Saudi Arabia’s Red Sea Global has installed the world’s first net-zero carbon 5G network powered by solar energy at the Six Senses Southern Dunes resort. Nick Hendry reports

Most people don’t think about the carbon footprint of the internet but Red Sea Global, developer of the Red Sea resort on Saudi Arabia’s west coast, has launched the world’s first zero-carbon 5G network in an off-grid desert location in partnership with Zain KSA.

Zain KSA is the largest telecoms provider in the Kingdom of Saudi Arabia, and has designed the system exclusively for the Red Sea Project. The service is initially available at the new Six Senses Southern Dunes, which opened last month. (The hotel also has free wifi.)

The 5G towers serving the destination will provide a new network that will be shared by other providers, reducing the need for further construction, and have been designed to mitigate their visual impact on their surroundings because they look like large rocks.Saudi Arabia 5G towerEach is built using the latest in 3D printing technology. Their size is relatively small, and the exterior of each is intended to replicate natural rock formations found in the area. Developers say this will allow the towers to “seamlessly blend with [the] resort’s natural beauty”.


Base Stations and Infrastructure: 5G networks require more base stations (small cells) than previous generations like 4G, due to their higher frequency and lower range. These additional base stations increase the overall energy consumption. However, advancements in technology are focused on making these stations more energy-efficient.

Energy Efficiency: Despite the increased number of base stations, 5G technology is generally more energy-efficient on a per-bit basis compared to previous generations. This means that for the amount of data transmitted, 5G can be more efficient.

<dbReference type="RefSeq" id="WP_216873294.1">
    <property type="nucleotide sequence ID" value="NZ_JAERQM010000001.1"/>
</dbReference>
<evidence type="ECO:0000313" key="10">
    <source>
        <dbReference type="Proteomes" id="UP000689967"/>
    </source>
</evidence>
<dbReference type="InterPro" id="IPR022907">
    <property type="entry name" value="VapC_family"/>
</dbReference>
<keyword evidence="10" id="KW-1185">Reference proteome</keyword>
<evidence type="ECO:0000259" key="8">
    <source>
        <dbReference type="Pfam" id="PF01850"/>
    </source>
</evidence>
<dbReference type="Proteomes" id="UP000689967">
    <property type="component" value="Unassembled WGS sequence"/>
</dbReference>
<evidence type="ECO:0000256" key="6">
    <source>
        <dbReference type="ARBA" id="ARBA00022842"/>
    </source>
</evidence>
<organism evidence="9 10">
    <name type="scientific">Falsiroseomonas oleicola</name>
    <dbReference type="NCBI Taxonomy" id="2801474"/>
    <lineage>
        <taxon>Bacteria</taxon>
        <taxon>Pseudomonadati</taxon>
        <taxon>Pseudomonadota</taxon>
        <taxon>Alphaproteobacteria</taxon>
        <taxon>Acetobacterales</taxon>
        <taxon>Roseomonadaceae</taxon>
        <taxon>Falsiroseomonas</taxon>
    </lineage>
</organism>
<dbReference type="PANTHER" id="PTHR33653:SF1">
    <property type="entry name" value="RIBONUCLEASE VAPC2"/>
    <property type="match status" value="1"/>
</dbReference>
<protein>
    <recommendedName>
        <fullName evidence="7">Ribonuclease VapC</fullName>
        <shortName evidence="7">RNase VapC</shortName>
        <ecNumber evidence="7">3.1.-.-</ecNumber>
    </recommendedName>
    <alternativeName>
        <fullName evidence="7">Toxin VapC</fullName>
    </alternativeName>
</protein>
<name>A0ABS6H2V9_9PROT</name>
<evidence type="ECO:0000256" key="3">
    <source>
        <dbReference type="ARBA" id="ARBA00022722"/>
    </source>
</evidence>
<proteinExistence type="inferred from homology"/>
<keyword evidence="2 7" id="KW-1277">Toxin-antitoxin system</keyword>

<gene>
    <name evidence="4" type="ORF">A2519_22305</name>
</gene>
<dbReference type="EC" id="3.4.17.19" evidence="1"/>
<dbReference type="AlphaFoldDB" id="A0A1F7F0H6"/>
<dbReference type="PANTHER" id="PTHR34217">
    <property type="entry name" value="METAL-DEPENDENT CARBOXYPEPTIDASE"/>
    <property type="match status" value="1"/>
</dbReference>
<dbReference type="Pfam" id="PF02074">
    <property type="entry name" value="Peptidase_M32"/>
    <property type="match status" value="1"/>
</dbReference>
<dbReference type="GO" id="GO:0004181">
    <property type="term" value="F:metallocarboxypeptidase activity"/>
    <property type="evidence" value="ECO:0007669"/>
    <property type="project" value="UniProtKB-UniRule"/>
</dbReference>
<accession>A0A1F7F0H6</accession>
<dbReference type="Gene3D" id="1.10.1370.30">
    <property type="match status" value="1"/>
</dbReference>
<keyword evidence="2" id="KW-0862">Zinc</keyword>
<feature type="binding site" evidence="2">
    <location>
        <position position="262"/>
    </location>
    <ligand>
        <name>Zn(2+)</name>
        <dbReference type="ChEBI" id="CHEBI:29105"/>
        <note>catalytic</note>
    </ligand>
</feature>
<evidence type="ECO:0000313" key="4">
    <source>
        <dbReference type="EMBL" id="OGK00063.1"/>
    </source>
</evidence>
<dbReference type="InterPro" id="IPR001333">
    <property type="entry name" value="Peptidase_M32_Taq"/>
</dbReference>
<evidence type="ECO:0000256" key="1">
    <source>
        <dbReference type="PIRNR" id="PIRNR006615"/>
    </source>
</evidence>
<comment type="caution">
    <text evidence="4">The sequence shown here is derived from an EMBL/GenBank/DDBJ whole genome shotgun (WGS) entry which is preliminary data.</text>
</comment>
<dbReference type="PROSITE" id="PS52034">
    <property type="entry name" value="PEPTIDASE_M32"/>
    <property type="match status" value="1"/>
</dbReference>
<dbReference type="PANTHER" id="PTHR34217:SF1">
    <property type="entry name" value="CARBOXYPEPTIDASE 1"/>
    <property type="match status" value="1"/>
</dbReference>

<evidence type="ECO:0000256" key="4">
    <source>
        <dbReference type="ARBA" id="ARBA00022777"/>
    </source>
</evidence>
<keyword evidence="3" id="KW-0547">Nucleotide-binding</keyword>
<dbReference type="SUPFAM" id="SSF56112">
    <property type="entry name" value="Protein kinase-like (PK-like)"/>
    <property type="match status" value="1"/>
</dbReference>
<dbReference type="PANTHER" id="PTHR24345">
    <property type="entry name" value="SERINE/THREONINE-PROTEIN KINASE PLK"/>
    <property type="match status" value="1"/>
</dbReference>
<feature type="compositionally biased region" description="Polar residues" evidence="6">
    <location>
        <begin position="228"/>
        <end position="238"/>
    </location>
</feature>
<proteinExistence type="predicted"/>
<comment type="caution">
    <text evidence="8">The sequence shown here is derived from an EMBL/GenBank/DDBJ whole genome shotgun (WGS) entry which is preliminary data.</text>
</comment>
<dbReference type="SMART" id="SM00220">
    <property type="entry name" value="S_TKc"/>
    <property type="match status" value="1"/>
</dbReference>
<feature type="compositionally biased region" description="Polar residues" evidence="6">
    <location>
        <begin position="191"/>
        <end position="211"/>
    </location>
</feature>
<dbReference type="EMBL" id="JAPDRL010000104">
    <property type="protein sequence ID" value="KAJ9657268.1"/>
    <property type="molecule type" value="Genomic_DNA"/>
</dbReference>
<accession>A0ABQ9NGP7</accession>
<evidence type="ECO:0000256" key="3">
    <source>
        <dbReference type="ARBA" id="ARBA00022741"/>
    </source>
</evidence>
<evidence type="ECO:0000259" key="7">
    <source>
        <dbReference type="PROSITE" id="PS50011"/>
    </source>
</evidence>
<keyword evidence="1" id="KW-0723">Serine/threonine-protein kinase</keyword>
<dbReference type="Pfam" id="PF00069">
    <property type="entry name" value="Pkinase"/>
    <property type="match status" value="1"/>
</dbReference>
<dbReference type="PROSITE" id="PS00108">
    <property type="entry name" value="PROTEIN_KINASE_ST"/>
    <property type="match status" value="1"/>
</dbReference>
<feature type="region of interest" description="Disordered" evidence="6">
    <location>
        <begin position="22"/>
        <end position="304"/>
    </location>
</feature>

Data Throughput: 5G networks support much higher data rates. While this can lead to increased energy consumption due to the handling of more data, the efficiency improvements in 5G technology can help offset this.

Source of Energy: The carbon footprint greatly depends on the source of the electrical power used. If the energy comes from renewable sources like wind, solar, or hydro, the carbon footprint is lower. Conversely, if the energy comes from fossil fuels, the carbon footprint is significantly higher.

Group CEO of Red Sea Global, John Pagano, says: “Zain KSA has demonstrated a deep understanding of our requirements and provided us with the services and solutions necessary to achieve our strategic objectives. Together, we are determined to make a meaningful impact that sets new standards in sustainable development”.

This new network is just one aspect of the Red Sea’s push to operate in a sustainable manner. The stated goal for the development – launched as part of Saudi Arabia’s Vision 2030 plan to diversify the national economy – is to be completely powered by renewables by 2030 and achieve a net conservation level of 30 per cent by 2040.

The Red Sea Project covers a total of 28,000 sq km, including an archipelago of 90 islands, and is surrounded by the world’s fourth-largest barrier reef system.

The destination resort is intended to be a market leader in luxury “regenerative” tourism, with a full capacity of 8,000 rooms across 50 resorts planned for 2030. The entire project will be powered by more than 760,000 solar panels installed across the region, meaning the new 5G network is served entirely by renewable energy.

The region is home to dormant volcanoes, untouched beaches, cultural sites and vast desert landscapes – all key to the strategy of attracting luxury tourist traffic to the area. Alongside the Six Senses, the first properties to launch in the area include the St Regis Red Sea Resort and Nujuma, a Ritz-Carlton Reserve.

Both are located in the Ummahat Islands, home to much of the coral reef in the area and already the site of diving and water-sports centres.

This section of the development will be served by Saudi Arabia’s first seaplane company, Fly Red Sea, which will operate between the islands and the newly-opened Red Sea International airport. In line with the sustainability drive, this airport is already 100 per cent renewable-powered and will eventually be equipped to deliver Sustainable Aviation Fuel to all visiting aircraft.

As well as luxury tourism options, by the time of completion the Red Sea will offer more than 1,000 private residences, and amenities for tourists and residents alike which will include golf courses and luxury marinas. All these features will be designed and built to comply with the stated national aim to achieve carbon neutrality by 2060 and to improve quality of life for citizens across the Kingdom.